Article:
Working LGD provide a crucial role in protecting livestock and demonstrating that we can coexist with wildlife. We need these dogs and advocate for their use and proven management methods.
Research from Texas A&M Livestock Guardian Dog Program and the
American Sheep Industry Association (ASI) Recommended Best Management Practices for Livestock Protection Dogs explain the benefits of management methods such as providing basic care, microchipping, vaccinations and dewormers, spay/neuter, and proven socialization and bonding.
When these recommendations are not put into practice, it can result in dogs that are stolen or left behind and taken to a shelter. If the dog is feral, it is at risk of being culled. Unfortunately, many LGD are not fitted with identification. This results in economic losses to the owner and impacts underfunded animal shelters and the communities they serve.
Farm flock owners and homesteaders can also have conflicts with neighbors. Recommendations for use of an LGD to protect homesteads are the same. When the recommendations are not followed or other non-lethal predator management methods are not used in combination with the LGD, a "failed" LGD may result.
Fortunately, this is a problem that has a solution. Livestock guardian dogs in need could be minimized, if not entirely eliminated, by implementing recommended practices and enacting basic protections that address the root of the problem. Working livestock guardian dogs provide a crucial role in non-lethal predator management, protecting the livestock and demonstrating that we can coexist with wildlife.
Microchipping/collar and sterilization for dogs used on open range would ensure that no litters are left behind and lost dogs would be quickly reunited with their owner and return to protecting their stock. Combined with the use of proven bonding and socialization practices, the need to cull feral and unwanted dogs would no longer be necessary.
These practices are proven to improve the well-being of the working dogs, increase protection of livestock, reduce conflicts on public lands and with neighbors, protect the safety of the public and prevent economic losses.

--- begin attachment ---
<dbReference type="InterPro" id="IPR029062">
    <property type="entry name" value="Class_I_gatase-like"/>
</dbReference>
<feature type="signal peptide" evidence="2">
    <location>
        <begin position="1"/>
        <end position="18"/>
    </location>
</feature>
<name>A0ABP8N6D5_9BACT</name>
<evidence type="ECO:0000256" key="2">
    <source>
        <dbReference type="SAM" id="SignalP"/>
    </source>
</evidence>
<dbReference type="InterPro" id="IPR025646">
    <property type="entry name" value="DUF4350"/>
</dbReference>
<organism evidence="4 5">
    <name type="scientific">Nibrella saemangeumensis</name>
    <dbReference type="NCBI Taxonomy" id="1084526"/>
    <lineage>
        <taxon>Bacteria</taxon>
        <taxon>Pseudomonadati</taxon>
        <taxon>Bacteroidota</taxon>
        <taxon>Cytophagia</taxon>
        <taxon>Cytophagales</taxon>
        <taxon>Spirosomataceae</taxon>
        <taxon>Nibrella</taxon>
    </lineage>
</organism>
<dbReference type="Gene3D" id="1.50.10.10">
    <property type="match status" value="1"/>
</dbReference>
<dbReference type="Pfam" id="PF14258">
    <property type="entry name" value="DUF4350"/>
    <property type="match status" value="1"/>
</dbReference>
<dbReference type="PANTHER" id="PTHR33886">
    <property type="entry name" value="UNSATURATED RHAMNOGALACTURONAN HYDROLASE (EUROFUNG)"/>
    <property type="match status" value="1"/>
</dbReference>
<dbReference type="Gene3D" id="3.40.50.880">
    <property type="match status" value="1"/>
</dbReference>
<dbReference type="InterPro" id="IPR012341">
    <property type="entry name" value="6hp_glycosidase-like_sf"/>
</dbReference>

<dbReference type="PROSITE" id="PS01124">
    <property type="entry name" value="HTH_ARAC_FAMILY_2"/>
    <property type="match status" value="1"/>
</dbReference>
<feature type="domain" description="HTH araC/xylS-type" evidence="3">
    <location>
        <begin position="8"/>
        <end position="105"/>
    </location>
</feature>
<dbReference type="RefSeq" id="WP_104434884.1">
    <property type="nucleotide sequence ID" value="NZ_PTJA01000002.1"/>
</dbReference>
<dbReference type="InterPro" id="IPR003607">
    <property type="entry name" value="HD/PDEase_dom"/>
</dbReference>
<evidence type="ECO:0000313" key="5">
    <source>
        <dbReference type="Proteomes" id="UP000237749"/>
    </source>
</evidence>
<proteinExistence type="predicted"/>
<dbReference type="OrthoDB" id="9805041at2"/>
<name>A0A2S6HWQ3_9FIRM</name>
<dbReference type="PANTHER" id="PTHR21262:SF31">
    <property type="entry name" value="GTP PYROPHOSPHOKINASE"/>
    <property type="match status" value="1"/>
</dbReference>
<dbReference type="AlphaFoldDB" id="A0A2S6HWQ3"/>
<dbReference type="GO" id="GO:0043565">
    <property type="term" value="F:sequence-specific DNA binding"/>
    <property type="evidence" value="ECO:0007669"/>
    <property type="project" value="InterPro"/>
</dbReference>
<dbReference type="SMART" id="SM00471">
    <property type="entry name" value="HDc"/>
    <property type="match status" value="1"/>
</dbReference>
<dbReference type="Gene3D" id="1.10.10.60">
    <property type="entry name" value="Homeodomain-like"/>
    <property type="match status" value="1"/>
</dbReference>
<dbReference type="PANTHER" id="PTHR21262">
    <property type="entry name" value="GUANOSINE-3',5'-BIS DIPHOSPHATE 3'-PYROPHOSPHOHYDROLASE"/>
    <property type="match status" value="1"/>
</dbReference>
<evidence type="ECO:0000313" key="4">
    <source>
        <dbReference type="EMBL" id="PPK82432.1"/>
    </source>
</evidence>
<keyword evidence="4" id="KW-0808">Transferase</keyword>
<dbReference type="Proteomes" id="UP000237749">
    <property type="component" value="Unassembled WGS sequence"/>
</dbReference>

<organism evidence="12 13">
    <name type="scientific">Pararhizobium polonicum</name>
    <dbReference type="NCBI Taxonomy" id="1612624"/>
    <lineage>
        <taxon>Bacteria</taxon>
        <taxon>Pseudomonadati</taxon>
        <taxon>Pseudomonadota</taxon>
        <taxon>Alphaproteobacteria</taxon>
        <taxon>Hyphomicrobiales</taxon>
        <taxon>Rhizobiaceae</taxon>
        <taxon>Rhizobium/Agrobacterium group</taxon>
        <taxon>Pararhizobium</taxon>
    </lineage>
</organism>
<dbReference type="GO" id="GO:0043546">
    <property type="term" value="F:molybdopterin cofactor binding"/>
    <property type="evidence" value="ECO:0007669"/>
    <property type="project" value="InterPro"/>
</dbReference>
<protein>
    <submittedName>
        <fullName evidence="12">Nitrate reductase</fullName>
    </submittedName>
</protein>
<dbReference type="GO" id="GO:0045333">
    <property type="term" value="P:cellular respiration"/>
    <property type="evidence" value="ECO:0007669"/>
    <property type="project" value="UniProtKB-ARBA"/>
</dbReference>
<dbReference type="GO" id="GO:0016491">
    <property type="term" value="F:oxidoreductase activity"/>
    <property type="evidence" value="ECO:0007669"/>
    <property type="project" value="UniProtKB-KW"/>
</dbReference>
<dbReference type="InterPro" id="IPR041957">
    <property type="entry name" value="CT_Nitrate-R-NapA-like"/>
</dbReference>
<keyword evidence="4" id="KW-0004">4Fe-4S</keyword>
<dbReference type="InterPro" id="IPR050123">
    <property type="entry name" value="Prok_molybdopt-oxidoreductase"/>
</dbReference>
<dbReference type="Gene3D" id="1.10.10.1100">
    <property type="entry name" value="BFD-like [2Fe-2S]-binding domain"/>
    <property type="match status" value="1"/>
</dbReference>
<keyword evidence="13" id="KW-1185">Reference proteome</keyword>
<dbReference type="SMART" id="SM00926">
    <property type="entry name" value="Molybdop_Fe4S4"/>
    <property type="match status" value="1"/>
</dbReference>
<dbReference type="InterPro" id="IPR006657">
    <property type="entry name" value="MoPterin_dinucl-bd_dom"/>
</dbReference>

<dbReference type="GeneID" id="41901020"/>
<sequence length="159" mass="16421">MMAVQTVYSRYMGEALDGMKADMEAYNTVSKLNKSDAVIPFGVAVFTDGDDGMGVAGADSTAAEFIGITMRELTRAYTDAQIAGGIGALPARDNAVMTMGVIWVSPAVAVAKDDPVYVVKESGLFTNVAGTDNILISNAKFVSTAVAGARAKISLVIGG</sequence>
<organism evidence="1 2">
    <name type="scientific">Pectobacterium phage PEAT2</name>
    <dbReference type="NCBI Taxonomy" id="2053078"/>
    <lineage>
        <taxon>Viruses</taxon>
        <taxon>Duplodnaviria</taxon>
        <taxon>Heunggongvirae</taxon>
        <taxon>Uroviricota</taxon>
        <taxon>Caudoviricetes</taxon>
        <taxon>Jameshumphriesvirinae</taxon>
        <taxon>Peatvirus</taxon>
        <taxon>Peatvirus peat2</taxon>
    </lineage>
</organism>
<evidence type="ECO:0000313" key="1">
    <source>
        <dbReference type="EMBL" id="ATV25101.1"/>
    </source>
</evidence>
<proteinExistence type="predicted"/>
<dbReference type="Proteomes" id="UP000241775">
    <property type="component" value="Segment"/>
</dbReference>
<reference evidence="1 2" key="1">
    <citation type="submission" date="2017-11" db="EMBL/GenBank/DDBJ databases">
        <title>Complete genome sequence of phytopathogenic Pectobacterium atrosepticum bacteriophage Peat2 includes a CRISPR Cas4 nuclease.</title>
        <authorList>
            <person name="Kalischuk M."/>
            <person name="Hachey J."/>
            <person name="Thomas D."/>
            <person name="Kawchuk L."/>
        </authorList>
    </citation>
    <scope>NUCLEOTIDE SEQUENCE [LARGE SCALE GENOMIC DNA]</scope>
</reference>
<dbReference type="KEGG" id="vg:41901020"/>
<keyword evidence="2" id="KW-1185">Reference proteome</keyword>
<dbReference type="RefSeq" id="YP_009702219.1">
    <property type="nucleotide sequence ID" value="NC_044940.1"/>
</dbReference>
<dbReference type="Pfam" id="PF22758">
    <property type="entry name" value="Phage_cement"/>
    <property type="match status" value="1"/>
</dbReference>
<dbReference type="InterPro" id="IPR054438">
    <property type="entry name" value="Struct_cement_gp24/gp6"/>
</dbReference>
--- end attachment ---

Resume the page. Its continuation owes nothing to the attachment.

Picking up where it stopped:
By following ASI's recommended guidelines and employing other proven predator management methods, LGDs can succeed in their working environments in farm flocks, homesteads and open range.
1) Inspire and educate large and small producers, homesteaders and
the public on the benefits of improved management methods such
as sterilization, proven socialization and bonding methods and GPS collars. Our goal is to inspire the use of livestock guardian dogs as they were originally intended ….. as partners, not tools.
2) Develop partnerships with supporting associations and individuals in the ranching community to create sheepherder training and livestock guardian dog certification programs, both of which are encouraged by the American Sheep Industry Association and the Bureau of Land Management.
3) Encourage agricultural operations to achieve A Greener World's Certified Animal Welfare Approved certification.
4) Encourage support for basic protections and microchipping and sterilization for LGD used on open range. When laws to protect working dogs are lacking or nonexistent, it devalues the life and role of the working dog and communicates to society that they are not relevant to the well-being of the community. As with Police K9's, service dogs and SAR dogs, we advocate for the use of herding and livestock guardian dogs and we believe that they deserve well-founded protections parallel to the incredible service they provide.